HomeDiamonds & GemstonesLace mine 14 months ahead of schedule

Lace mine 14 months ahead of schedule

The Lace processing plant
incorporates 100 tph and
a 65 tph DMS plants
for fine and coarse size
London, England — MININGREVIEW.COM — 07 July 2008 – Emerging diamond producer DiamondCorp plc – which expects to generate revenue of up to US$1.5 billion (more than R10 billion) from its newly launched Lace diamond mine in South Africa – recovered 27 103 carats of diamonds from the first-phase tailings re-treatment project in the first six months of 2008.

The Lace mine – 74%-owned by DiamondCorp – is located 200 km south-west of Johannesburg on the outskirts of Kroon stad, in the Free State province.
In a market update published here on activities in the six months ended 30 June 2008, the company revealed that the recovered diamonds had included a 34.84-carat non-gem diamond. Recoveries had averaged 6.1 carats per hundred tonnes, and approximately 70% of diamonds recovered had been of gem quality.

The update added that 19 214 carats of gem diamonds had sold at tender in Johannesburg for US$1.163 million (close to R9.5 million) at an average price of US$61 R490)per carat.

It went on to reveal that accelerated development of Phase Two underground mining at the Lace diamond mine was now 14 months ahead of original schedule. A new 4m x 4m decline was advancing at a rate of 120m per month, and it was expected that the Lace satellite kimberlite pipe would be reached in the next three months.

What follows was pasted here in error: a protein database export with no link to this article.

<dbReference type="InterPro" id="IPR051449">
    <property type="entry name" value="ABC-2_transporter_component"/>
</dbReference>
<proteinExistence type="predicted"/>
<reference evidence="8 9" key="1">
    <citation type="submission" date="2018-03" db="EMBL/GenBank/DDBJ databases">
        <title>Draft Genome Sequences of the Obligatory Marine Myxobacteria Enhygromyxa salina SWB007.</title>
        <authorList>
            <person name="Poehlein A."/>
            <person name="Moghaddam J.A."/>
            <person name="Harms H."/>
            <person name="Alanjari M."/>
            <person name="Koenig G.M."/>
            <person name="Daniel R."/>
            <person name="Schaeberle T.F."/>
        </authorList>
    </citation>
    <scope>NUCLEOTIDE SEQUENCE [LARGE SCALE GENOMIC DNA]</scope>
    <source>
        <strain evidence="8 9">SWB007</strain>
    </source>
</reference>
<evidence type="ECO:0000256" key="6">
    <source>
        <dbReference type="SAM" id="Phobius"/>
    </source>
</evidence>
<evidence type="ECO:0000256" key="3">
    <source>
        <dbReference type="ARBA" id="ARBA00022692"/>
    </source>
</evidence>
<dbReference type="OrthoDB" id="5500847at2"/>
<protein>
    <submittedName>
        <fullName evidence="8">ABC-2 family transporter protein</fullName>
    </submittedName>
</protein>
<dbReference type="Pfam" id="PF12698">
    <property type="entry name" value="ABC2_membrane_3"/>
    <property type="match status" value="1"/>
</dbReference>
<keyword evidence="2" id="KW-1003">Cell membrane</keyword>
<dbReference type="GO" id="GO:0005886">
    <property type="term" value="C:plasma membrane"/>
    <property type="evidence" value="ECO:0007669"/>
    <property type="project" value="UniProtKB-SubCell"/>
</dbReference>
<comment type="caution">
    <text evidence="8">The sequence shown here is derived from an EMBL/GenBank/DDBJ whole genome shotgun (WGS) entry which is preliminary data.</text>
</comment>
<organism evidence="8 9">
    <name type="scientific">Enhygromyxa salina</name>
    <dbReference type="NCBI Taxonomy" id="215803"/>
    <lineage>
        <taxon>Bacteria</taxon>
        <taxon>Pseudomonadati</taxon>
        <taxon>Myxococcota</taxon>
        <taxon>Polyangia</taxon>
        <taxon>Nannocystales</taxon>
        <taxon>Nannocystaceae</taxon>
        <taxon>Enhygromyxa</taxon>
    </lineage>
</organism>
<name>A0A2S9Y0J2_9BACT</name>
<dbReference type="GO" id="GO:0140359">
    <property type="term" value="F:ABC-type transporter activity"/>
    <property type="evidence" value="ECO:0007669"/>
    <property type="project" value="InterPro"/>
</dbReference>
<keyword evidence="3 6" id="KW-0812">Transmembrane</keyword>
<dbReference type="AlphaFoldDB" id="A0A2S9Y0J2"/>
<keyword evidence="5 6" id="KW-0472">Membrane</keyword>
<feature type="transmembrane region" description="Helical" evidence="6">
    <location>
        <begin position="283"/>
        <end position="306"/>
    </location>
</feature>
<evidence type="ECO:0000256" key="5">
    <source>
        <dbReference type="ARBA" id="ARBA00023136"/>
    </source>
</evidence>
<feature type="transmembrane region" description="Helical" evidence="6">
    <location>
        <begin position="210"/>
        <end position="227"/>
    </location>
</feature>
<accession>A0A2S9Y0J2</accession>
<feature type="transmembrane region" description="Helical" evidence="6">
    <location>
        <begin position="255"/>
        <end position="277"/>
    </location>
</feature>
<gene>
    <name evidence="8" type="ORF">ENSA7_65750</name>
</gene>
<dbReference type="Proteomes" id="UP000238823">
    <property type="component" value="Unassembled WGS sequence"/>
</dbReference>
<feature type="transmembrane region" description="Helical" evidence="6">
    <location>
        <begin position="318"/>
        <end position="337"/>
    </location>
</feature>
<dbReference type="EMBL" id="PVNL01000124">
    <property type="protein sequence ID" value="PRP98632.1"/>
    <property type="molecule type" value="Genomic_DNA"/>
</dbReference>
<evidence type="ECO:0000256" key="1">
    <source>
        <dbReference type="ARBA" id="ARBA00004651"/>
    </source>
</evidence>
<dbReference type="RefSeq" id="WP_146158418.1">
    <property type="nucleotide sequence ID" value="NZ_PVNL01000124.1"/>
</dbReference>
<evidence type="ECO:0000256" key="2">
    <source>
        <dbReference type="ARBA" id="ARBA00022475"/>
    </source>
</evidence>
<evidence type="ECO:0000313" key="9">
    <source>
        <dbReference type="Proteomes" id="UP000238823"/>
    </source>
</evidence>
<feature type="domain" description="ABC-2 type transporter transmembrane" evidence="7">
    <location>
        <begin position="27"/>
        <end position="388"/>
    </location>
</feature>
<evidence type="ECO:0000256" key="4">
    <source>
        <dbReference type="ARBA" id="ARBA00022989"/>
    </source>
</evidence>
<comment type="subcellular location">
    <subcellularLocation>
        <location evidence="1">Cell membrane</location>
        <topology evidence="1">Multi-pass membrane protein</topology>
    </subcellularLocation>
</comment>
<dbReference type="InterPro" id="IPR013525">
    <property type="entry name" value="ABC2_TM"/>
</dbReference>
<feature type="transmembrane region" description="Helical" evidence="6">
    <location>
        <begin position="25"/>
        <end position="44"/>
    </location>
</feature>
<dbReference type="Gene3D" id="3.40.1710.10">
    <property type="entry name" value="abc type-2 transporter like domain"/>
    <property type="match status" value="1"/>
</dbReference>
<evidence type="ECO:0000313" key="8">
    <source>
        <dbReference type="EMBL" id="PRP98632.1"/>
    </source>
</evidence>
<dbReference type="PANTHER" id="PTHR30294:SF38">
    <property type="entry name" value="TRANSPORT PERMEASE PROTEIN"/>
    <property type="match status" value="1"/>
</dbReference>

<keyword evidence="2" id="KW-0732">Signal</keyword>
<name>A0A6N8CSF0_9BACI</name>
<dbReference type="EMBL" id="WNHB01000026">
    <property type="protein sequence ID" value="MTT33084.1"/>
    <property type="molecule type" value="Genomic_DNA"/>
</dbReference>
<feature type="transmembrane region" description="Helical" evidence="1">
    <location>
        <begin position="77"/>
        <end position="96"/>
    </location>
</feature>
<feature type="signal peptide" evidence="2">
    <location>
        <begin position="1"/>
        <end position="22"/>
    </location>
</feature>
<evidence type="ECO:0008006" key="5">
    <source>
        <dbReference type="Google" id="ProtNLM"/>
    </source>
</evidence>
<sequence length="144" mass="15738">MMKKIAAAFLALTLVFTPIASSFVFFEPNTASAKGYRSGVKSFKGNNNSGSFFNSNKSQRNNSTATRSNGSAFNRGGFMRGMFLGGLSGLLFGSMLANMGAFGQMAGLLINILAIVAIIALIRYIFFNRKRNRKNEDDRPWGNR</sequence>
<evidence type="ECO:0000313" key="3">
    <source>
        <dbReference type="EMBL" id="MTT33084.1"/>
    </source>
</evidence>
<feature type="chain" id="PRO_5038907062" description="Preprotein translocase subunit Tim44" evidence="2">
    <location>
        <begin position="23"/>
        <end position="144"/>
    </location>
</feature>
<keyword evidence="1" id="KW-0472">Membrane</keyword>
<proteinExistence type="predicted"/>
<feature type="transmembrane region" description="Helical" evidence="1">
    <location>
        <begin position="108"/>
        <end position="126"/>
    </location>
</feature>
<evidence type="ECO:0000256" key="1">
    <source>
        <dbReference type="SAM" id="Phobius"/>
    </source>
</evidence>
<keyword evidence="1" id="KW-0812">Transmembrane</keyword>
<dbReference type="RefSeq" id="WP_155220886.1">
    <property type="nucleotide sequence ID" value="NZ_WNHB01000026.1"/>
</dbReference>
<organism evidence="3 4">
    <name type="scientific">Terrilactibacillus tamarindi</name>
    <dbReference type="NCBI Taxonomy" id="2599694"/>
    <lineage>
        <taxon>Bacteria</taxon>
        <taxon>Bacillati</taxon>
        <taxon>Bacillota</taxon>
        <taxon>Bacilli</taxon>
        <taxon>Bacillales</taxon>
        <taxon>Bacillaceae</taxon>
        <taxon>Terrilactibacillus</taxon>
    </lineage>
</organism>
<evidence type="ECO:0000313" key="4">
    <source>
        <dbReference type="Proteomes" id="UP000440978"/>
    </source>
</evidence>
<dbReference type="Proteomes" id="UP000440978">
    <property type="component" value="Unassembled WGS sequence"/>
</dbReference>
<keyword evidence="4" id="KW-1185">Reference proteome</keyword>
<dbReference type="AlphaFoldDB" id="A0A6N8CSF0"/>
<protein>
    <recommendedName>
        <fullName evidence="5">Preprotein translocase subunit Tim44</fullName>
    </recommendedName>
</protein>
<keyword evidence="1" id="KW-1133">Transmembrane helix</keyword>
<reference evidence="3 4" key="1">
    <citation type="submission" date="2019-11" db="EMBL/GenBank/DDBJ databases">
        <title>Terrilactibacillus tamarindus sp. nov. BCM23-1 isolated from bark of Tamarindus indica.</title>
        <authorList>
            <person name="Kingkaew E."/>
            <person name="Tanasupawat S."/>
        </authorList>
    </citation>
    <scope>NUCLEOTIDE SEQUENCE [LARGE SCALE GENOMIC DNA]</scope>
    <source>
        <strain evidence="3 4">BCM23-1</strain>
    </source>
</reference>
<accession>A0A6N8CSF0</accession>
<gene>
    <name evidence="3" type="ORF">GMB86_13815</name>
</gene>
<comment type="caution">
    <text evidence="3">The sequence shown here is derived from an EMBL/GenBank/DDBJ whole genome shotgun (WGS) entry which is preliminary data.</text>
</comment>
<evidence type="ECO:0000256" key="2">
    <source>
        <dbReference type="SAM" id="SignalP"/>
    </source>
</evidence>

Phase Two involves capital expenditure of approximately R100 million (US$12.8 million) over two years to achieve underground production of 4,000 tonnes of kimberlite per day.

About 35 million tonnes of kimberlite have been outlined in the main Lace pipe between the 240m and the 855m levels. Up to a further 7 million tonnes exists above the 240m level, but is not taken into account in the company`s resource estimates due to the existence of old workings.

Commenting on the period, DiamondCorp CEO Paul Loudon said: “DiamondCorp`s operations have progressed significantly over the past six months. First pass recoveries from the tailings re-treatment operation are now in line with our original estimates, and issues with power supply and the re-crush circuit have been addressed. At the same time, the development of the Lace underground project is now 14 months ahead of the original schedule, with initial kimberlite recovery from the Lace satellite pipe expected by September 2008.”